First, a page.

Stratasys Goes Mainstream with MakerBot

Nick is a member of The Motley Fool Blog Network -- entries represent the personal opinion of the blogger and are not formally edited.

After merging with Objet, a 3D printing company, Stratasys (NASDAQ: SSYS) is taking another bold move to acquire MakerBot, a leader in the market of desktop 3D printers. The combination of both companies will create an even greater user experience with a much more diversified offering.

For the acquisition deal, Stratasys will issue 4.76 million shares of its stock to exchange and acquire 100% of the outstanding capital stock of MakerBot, valued at $403 million as of June 19, 2013. MakerBot stakeholders will also receive additional compensation of up $201 million based on the price of Stratasys’ shares on June 19, 2013 through the end of 2014. The transaction is expected to close in the third quarter of 2013.

Why MakerBot?

Unlike its major competitor 3D Systems, (NYSE: DDD) which continues to expand its printing technology into all levels of use including personal, professional and production printing, Stratasys has been focusing on industrial clients prior to the acquisition of MakerBot.

As desktop 3D printers continue to evolve, their use among design and engineering professionals is growing rapidly. As more and more consumers adopt desktop 3D printers for a broad range of applications, Stratasys and MakerBot estimate that the 35,000 to 40,000 desktop 3D printers sold in 2012 will double in 2013, driven by increasing digital 3D content and expanding accessibility and affordability. MakerBot is growing at an amazing speed, where its first quarter revenue of $11.5 million is not far away from its total revenue of $15.7 million for the previous year.

MakerBot’s desktop printers provide affordability and ease of use, which will translate into new growth opportunities for Stratasys. MakerBot also has a growing 3D ecosystem where its platform, Thingiverse.com, allows users to share and customize digital files that can be printed on their 3D printers. In fact, MakerBot had won multiple industry honors for its powerful combination of printers and its 3D printing ecosystem, including Time Magazine’s best inventions of 2012.

What now?

The combined Stratasys will offer multiple technology platforms and complementary products. MakerBot can expand its reach and offering by leveraging Stratasys’ global infrastructure and extensive know-how in Fused Deposition Modeling. Both companies are expecting to accelerate their growth after the merge.

While Staples has begun selling 3D Systems’ 3D printers and Amazon has launched a complete 3D printing store aimed at mainstream users, Stratasys needs MakerBot to catch up with 3D Systems in the mainstream consumer market.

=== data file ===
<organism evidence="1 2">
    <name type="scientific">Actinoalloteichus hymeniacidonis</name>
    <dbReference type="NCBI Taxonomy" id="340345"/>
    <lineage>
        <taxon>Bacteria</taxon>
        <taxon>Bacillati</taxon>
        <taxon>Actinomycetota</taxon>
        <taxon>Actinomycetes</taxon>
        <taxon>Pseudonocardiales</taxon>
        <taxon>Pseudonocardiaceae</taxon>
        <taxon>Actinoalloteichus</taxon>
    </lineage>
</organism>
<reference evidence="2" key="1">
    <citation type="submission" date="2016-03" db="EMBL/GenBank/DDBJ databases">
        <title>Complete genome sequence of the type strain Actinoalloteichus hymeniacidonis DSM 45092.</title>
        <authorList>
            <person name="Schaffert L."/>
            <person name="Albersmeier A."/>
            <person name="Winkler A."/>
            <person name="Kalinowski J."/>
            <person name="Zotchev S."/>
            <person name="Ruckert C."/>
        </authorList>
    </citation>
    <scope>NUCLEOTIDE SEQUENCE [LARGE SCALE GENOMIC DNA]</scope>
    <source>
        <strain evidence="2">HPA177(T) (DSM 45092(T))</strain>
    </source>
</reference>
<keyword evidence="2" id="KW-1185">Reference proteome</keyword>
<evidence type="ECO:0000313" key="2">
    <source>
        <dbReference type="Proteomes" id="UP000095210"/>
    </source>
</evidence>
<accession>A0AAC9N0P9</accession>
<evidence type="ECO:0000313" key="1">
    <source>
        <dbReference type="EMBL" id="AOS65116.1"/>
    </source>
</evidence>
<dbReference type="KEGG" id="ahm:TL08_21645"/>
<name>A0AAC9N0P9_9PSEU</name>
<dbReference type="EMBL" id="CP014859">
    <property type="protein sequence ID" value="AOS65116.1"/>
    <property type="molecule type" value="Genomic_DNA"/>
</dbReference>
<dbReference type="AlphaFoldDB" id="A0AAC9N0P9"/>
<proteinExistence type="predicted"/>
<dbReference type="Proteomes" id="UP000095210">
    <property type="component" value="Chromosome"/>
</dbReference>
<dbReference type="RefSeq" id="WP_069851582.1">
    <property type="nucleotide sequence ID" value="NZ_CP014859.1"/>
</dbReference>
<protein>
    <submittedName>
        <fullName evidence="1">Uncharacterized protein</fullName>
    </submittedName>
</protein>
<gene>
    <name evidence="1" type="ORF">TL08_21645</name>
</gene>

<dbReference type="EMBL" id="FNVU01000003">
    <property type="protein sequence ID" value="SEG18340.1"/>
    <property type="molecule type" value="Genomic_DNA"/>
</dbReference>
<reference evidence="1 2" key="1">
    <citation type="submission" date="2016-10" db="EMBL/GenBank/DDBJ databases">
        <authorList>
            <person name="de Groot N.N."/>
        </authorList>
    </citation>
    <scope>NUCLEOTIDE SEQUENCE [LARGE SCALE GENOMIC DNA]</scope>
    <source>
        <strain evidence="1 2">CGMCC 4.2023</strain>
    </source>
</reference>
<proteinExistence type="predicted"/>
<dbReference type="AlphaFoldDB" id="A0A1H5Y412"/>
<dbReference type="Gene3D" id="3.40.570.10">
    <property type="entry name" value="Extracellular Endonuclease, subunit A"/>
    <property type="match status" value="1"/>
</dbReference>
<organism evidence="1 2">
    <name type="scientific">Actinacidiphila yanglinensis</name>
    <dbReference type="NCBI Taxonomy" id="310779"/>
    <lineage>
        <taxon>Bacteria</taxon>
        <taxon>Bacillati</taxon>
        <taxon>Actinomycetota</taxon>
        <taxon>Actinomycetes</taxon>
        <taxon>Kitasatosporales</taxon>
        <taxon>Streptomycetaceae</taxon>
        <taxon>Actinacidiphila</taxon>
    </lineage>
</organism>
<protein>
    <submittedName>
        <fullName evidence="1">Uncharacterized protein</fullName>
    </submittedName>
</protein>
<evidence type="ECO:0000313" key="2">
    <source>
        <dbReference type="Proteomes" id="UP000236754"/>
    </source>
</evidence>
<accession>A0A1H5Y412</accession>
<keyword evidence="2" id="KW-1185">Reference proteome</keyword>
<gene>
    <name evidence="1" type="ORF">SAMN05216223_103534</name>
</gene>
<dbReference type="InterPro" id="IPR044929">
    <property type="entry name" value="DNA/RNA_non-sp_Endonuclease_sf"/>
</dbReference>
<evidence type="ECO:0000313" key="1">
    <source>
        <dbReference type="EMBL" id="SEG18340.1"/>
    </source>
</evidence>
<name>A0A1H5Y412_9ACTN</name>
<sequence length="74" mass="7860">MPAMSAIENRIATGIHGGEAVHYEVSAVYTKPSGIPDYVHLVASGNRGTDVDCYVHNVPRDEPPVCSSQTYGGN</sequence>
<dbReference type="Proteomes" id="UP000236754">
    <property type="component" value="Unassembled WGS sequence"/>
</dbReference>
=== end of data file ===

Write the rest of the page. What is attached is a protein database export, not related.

3D Systems is not slowing down either in regard to acquisitions. As of June 12, 2013, the company is acquiring 80% of Phenix Systems, a leading global provider of direct metal selective laser sintering 3D printers. With the accelerating demand for direct metal production, 3D Systems is leveraging Phenix Systems' unique direct metal technology to strengthen and expand its offerings into aerospace, automotive, defensive and healthcare manufacturing markets. Both Stratasys and 3D Systems continue to expand through acquisitions. 

However, another 3D printing rival, ExOne (NASDAQ: XONE) continues to focus on the industrial end where it has been working with blue chip companies such as BMW, Caterpillar and Ford. ExOne has been implementing additive manufacturing into the production processes at these leading companies globally. ExOne's M-Flex system will provide metal printing capability as well, offering speeds 10 times faster than its previous generation.

The 3D printing industry is expanding rapidly and the ultimate winner is yet to be determined. 3D Systems continues to expand into all fronts while Stratasys continues to shift toward the mainstream to catch up with 3D Systems.

Bottom line

The acquisition of MakerBot completes Stratasys’ offerings and will help the company to expand and leverage its strengths into the desktop 3D printer market. While more competition is expected between Stratasys’ MakerBot and 3D Systems’ 3D printers in the desktop market, both companies will benefit from the increasing awareness of consumers in regard to the expanding market. For now, this optimistic acquisition deal should help Stratasys maintain its high valuation.

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Nick Chiu has no position in any stocks mentioned. The Motley Fool recommends 3D Systems, Stratasys, and The ExOne Company. The Motley Fool owns shares of 3D Systems and Stratasys and has the following options: Short Jan 2014 $36 Calls on 3D Systems and Short Jan 2014 $20 Puts on 3D Systems. Try any of our Foolish newsletter services free for 30 days. We Fools may not all hold the same opinions, but we all believe that considering a diverse range of insights makes us better investors. The Motley Fool has a disclosure policy. Is this post wrong? Click here. Think you can do better? Join us and write your own!

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